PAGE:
By Jon Street | Vermont Watchdog
BURLINGTON, Vt. — The trend of recent layoffs across the state are “proof” Vermonters can’t wait any longer for their legislators to turn around the economy, argues Lt. Gov. Phil Scott.
Scott said he’s been calling on lawmakers for the past two years to prioritize legislation that would help grow the economy and create new jobs. But so far that hasn’t happened
“When there are a thousand bills and there’s only a handful that deal with the economy or are trying to grow the economy or in some way make it more attractive to do business here, I think we’re missing the mark,” Scott said during an interview with Vermont Watchdog.
That statement comes days after about 140 IBM employees in Essex Junction learned they would lose their jobs, in addition to the 419 workers who were let go by the computer hardware company last year, according to Vermont Business Magazine.
Another 165 people were laid off from their jobs at the St. Albans Energizer plant in 2013, according to the Burlington Free Press. And yet another 143 employees of Plasan Carbon Composites will be out of work come May, as reported by the Bennington Banner.
While Scott attributed all the cuts to the “worldwide reorganization” of companies in their efforts to compete globally, he added that when companies are forced to cut jobs, workers in Vermont are some of the first to get the ax.
When businesses have to make cuts, they “cut the most expensive areas first.” That could explain what has become a “trend” in layoffs across Vermont, he said.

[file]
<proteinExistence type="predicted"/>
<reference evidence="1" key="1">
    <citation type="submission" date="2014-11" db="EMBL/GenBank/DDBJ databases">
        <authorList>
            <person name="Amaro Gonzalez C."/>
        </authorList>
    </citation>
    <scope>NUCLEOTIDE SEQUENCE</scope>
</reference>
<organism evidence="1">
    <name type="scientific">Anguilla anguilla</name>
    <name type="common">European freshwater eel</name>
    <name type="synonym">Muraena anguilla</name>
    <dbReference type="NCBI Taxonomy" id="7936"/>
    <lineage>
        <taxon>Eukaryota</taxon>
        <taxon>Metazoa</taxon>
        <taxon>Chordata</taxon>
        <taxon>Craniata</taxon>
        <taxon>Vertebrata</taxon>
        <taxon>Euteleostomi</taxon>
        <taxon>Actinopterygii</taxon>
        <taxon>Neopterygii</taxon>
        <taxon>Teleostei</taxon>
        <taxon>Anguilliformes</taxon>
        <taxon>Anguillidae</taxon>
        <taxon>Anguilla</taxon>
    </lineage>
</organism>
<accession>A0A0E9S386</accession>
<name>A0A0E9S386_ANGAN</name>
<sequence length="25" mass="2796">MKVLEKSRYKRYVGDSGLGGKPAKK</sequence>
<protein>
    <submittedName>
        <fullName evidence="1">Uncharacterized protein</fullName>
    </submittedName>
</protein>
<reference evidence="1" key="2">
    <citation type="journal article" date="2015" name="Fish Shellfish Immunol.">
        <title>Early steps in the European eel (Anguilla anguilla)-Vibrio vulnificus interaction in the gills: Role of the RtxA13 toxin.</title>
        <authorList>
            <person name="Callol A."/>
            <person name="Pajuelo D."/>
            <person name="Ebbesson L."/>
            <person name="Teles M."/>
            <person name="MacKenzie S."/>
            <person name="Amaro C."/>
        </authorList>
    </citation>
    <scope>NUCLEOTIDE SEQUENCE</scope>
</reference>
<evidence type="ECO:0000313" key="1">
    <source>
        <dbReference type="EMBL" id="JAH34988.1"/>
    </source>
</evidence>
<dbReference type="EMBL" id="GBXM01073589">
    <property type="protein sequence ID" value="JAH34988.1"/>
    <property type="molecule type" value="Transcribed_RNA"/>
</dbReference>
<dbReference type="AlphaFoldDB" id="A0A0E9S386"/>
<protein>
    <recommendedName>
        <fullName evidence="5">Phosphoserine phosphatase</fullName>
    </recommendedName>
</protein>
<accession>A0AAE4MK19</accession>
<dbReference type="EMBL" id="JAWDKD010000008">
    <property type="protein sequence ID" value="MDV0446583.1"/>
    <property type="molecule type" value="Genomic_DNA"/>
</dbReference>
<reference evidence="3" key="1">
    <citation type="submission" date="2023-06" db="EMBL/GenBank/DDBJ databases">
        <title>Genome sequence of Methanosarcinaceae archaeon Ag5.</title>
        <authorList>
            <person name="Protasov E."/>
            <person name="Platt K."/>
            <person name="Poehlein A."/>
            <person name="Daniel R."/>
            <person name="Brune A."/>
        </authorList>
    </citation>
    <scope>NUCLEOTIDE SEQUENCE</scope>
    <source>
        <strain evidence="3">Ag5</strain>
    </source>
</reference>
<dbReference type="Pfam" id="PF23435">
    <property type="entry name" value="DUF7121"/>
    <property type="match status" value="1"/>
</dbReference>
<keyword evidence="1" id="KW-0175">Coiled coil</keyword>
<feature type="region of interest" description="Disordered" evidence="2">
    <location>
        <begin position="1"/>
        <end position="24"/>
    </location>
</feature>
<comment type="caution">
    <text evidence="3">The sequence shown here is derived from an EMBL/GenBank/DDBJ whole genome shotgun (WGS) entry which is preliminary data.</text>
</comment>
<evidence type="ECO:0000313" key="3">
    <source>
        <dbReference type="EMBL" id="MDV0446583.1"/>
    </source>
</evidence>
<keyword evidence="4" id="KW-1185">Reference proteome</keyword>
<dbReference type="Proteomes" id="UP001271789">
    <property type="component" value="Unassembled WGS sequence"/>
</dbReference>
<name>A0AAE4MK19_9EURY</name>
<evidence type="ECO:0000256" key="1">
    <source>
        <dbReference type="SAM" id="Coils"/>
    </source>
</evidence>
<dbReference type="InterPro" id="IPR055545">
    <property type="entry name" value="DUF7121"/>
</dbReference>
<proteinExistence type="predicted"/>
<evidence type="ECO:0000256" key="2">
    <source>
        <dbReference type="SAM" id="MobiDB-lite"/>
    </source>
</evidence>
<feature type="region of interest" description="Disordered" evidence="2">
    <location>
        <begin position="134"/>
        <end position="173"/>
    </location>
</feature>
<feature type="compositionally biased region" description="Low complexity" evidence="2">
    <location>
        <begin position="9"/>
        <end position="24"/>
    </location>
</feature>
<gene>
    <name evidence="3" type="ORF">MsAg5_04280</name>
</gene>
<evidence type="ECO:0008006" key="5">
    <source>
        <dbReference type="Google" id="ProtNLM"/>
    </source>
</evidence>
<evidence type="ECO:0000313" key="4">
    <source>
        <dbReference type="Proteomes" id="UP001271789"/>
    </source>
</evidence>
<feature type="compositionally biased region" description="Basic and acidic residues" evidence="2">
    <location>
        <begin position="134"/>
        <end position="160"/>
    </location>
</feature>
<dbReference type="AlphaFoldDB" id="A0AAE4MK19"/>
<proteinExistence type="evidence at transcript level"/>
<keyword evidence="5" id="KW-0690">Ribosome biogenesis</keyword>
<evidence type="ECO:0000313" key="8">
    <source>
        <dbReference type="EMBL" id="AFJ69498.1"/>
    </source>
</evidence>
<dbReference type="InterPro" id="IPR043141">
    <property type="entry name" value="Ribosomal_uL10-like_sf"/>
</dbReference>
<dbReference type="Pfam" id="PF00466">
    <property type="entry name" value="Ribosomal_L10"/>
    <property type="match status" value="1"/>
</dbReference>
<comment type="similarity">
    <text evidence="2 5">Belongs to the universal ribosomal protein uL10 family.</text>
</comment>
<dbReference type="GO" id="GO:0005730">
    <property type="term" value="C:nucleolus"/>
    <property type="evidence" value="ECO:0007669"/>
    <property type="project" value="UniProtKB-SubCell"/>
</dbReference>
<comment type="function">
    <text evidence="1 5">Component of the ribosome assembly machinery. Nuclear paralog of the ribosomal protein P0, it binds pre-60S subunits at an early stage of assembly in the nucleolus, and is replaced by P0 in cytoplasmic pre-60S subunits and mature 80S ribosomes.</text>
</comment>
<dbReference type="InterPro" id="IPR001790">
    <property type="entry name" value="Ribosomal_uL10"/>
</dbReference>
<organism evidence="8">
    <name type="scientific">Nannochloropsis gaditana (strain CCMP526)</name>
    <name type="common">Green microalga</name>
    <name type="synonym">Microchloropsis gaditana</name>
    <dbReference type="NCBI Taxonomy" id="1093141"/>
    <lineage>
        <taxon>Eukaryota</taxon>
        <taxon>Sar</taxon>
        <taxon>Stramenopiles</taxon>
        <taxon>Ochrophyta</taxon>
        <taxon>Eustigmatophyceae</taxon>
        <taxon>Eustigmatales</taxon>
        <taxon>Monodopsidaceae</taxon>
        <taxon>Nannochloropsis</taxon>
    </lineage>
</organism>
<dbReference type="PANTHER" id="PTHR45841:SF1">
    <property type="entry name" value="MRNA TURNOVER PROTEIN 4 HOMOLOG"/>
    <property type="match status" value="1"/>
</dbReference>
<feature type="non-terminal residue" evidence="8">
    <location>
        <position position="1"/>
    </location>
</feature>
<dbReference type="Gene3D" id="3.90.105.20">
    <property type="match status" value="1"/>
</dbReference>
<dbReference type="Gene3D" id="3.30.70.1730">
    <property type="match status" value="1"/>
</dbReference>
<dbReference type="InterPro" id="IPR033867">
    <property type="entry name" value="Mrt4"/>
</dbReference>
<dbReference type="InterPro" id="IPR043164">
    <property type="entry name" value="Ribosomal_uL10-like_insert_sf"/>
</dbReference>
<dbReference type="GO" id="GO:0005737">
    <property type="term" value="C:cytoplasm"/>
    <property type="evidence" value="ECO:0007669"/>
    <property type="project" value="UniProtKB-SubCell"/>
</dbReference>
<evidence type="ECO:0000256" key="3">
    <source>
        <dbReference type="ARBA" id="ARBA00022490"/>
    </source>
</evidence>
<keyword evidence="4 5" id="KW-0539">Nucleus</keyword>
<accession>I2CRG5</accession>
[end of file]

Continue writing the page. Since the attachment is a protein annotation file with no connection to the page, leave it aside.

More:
Responding to the specific news of IBM’s efforts to scale back its operations in Essex Junction, Scott said he fears Montpelier “isn’t doing enough” to grow the economy, create jobs and make doing business in Vermont easier.
In a Feb. 26 statement, Scott said, “Today’s news is proof we cannot wait another second to turn our full focus to rectifying this economic situation we find ourselves in.”
When IBM announced its downsizing, Gov. Peter Shumlin took an opportunity to remind residents of Vermont’s “fifth lowest” unemployment rate in the country and the state’s “diversified” economy.
“While we never want to hear about employment losses, Vermont has diversified its economy in recent years, with recovery and job growth across many sectors. We also enjoy the fifth lowest unemployment rate in the country — the lowest rate east of the Mississippi. Companies in Vermont are looking for highly skilled, educated workers like those being affected by this reduction at IBM,” Shumlin said.
Contact Jon Street at firstname.lastname@example.org and find him on Twitter @JonStreet.